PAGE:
BINGO – They, She, He (the author is trans)
I read Aiden Thomas’ other novel Cemetery Boys earlier this year, and I cannot imagine that it will be knocked out of my top 5 favorite novels that I read in 2021. My expectations were very high going in to Lost in the Never Woods, and unfortunately, those expectations were not met.
Lost in the Never Woods is a reimaging of the Peter Pan story set in modern times. Peter Pan is real much to the consternation of 18-year-old Wendy Darling who thought he was just a character from her mother’s stories. Peter’s shadow has escaped again, but in this story, it has physically and corporeally manifested itself and is kidnapping children. As Peter’s shadow grows stronger by feeding on the fear, depression, and anxiety it causes in the kidnapped children, Peter grows weaker. It’s up to Wendy and Peter to save the missing children and put a stop to Peter’s shadow lest those children suffer the same fate of Wendy’s brothers who went missing 5 years ago.
This was almost a DNF at about 40% in when I realized that I had no idea who Wendy was as a character. She really had no defining characteristics other than the trauma of losing her brothers 5 years ago. She’s not particularly intelligent or crafty. She’s not overly athletic or strong (despite mentioning being on the high school team every other chapter). She’s not loyal, creative, strong-willed, stubborn, or anything. What she is though is insufferable. Every bad thing that happens is her fault. She blames herself and falls on her sword over everything. And she rarely has an independent thought or action. She always wants to check in with Peter to see what he thinks they should do. She never just decides.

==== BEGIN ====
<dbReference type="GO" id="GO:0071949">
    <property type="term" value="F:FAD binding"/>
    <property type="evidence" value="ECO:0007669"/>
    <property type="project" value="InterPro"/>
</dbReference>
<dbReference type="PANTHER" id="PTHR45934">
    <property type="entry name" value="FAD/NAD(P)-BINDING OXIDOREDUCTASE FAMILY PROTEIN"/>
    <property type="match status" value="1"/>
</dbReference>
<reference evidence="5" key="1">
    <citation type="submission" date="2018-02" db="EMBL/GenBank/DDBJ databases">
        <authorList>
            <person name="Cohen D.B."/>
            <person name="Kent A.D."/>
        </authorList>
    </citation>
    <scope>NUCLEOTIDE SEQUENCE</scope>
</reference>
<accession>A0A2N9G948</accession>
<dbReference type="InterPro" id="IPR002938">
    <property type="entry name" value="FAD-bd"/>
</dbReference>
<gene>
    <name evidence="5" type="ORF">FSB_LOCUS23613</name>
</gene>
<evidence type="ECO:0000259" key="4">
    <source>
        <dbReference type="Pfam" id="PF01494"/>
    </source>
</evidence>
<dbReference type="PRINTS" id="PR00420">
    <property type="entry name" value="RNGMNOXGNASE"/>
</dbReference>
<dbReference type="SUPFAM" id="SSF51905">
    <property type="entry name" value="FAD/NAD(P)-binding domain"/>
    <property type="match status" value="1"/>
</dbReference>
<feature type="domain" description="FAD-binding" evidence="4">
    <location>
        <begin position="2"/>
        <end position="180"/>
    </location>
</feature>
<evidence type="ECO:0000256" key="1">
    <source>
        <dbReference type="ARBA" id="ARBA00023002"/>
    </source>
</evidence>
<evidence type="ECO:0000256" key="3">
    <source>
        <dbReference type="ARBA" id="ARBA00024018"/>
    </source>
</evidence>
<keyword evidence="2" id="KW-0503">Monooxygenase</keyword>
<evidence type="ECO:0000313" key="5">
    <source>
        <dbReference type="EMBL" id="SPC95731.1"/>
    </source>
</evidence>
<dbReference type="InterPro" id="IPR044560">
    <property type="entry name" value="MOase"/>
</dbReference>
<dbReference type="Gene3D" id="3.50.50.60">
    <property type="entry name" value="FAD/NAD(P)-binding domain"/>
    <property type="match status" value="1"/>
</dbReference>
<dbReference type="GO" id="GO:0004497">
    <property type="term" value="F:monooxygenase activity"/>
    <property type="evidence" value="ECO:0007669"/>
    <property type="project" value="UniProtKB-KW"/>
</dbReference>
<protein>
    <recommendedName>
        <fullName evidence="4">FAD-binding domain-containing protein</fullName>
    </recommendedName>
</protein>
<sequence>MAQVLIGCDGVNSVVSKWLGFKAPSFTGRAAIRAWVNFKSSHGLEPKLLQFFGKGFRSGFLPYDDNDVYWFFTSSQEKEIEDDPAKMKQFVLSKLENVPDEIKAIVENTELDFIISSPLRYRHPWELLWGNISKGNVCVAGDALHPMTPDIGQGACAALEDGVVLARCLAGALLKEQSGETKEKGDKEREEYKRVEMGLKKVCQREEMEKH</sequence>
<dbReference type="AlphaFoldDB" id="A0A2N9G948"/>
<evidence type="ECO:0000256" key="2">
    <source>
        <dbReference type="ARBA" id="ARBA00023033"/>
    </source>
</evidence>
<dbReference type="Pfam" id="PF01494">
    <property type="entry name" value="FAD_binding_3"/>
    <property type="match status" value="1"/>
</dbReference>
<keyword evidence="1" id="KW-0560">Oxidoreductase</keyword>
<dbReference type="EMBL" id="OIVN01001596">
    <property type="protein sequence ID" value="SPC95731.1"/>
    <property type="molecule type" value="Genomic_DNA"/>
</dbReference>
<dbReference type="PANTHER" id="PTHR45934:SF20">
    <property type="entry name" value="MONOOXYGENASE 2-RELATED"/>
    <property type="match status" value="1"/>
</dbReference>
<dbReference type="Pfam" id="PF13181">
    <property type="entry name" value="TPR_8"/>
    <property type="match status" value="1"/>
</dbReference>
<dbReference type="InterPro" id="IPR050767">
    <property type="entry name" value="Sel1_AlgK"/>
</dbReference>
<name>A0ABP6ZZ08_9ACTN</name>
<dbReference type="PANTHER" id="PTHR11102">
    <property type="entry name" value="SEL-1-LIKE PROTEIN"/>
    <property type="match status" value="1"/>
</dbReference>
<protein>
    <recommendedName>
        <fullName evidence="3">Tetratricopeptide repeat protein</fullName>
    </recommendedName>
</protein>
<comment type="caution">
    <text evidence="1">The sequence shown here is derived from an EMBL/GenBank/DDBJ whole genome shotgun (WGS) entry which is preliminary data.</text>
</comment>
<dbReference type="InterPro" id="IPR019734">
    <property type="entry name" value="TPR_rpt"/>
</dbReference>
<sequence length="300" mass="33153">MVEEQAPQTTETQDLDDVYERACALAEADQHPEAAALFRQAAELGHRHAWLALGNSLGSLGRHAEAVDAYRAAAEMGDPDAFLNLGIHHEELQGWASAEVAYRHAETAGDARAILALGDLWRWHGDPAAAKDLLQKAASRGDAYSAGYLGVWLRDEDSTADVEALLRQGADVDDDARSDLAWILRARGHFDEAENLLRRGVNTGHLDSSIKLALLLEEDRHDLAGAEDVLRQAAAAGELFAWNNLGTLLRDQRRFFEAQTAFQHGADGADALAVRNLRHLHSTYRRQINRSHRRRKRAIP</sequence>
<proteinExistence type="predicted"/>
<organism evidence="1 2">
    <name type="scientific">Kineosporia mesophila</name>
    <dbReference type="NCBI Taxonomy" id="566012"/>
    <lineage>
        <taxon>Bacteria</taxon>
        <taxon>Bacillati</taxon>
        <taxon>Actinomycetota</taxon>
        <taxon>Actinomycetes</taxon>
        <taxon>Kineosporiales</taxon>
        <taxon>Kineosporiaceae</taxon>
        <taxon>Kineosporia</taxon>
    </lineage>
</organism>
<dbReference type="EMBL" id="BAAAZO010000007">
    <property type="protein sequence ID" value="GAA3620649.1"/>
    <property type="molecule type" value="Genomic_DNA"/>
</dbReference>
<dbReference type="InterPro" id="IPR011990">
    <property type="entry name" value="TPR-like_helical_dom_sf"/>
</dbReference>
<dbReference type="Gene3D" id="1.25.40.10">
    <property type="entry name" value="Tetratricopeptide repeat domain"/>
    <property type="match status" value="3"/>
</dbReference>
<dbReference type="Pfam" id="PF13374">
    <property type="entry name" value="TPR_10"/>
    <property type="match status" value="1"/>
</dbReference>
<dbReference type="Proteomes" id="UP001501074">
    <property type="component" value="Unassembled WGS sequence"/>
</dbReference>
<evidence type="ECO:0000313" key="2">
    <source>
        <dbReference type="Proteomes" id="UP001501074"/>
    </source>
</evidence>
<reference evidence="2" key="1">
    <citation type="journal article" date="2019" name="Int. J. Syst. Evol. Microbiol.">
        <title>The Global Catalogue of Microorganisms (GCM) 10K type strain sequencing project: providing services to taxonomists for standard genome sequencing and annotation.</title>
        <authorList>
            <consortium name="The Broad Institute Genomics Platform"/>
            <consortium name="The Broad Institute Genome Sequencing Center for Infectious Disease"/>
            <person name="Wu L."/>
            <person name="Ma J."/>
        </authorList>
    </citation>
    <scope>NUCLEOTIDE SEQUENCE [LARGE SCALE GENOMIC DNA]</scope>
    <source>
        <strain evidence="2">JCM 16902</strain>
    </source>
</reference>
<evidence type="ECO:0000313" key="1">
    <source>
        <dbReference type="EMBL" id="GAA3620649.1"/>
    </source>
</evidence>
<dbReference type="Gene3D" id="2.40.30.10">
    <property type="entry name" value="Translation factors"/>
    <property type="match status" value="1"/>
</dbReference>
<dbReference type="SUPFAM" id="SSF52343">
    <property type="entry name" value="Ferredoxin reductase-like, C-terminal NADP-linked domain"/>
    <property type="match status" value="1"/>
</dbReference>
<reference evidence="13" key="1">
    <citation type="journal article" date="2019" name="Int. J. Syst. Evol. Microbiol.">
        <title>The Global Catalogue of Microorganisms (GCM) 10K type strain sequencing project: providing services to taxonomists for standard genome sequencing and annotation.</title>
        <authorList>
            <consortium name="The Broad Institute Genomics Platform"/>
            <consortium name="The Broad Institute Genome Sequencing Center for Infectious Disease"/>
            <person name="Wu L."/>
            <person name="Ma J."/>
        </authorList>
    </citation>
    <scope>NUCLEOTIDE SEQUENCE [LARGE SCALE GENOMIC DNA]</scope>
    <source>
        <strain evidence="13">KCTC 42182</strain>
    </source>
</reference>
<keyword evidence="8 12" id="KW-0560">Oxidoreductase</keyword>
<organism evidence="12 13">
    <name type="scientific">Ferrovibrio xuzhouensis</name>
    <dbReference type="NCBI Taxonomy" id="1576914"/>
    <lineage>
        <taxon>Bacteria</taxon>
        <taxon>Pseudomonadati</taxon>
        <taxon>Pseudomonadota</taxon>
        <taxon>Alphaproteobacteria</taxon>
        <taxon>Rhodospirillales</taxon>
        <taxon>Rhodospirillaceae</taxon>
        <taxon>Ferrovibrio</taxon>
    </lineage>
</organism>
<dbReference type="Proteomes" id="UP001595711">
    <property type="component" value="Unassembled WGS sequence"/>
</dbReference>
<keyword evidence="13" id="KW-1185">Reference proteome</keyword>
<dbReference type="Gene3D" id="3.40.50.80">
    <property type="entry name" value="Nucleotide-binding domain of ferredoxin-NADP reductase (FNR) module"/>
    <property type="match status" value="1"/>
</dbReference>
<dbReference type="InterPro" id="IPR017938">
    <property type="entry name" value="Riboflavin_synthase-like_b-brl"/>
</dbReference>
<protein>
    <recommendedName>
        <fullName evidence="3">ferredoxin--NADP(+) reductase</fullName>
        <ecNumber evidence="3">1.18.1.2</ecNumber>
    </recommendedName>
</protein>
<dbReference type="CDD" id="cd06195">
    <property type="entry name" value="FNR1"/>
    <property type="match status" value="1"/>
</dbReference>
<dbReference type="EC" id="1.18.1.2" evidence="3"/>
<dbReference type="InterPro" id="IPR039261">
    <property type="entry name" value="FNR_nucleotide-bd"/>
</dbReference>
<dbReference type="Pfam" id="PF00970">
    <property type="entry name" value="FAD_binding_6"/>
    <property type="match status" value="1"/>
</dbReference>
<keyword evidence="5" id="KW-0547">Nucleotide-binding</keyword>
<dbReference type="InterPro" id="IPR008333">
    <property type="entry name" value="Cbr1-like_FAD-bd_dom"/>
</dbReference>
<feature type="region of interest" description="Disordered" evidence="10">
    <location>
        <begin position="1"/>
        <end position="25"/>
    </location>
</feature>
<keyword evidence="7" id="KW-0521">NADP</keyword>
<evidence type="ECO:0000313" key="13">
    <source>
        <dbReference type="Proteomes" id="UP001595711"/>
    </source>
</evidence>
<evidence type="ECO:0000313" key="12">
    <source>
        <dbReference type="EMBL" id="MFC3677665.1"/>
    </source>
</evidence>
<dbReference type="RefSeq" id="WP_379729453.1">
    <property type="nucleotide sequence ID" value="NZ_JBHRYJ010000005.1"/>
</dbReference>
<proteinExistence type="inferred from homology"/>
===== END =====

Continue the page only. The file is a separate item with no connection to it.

She is also described at the beginning of the book as having dry, red, and cracked hands from constantly using hand sanitizer and washing her hands. The children at the hospital where Wendy volunteers marvel at her cracked skin. She even calls it a compulsion at one point. Okay sure, her trauma is manifesting itself as an actual disorder and that will keep coming up throughout the book, right? No, that was just a weird throwaway thing that isn’t mentioned past the first third? Cool, cool, cool.
It’s also bizarre to me how Wendy is treated by her dad. This story takes place the summer before Wendy goes away to the University of Oregon for college, yet Wendy’s dad expects her to check in all the time. At one point, he forbids her from doing something. Wendy. An 18-year-old young woman on the verge of near total independence. She is constantly admonished to lock the doors and windows and not stay out past dark. I know that kids are going missing and all, but Wendy isn’t exactly a child. Her dad is overly protective without any of the actual caring or concern to back it up.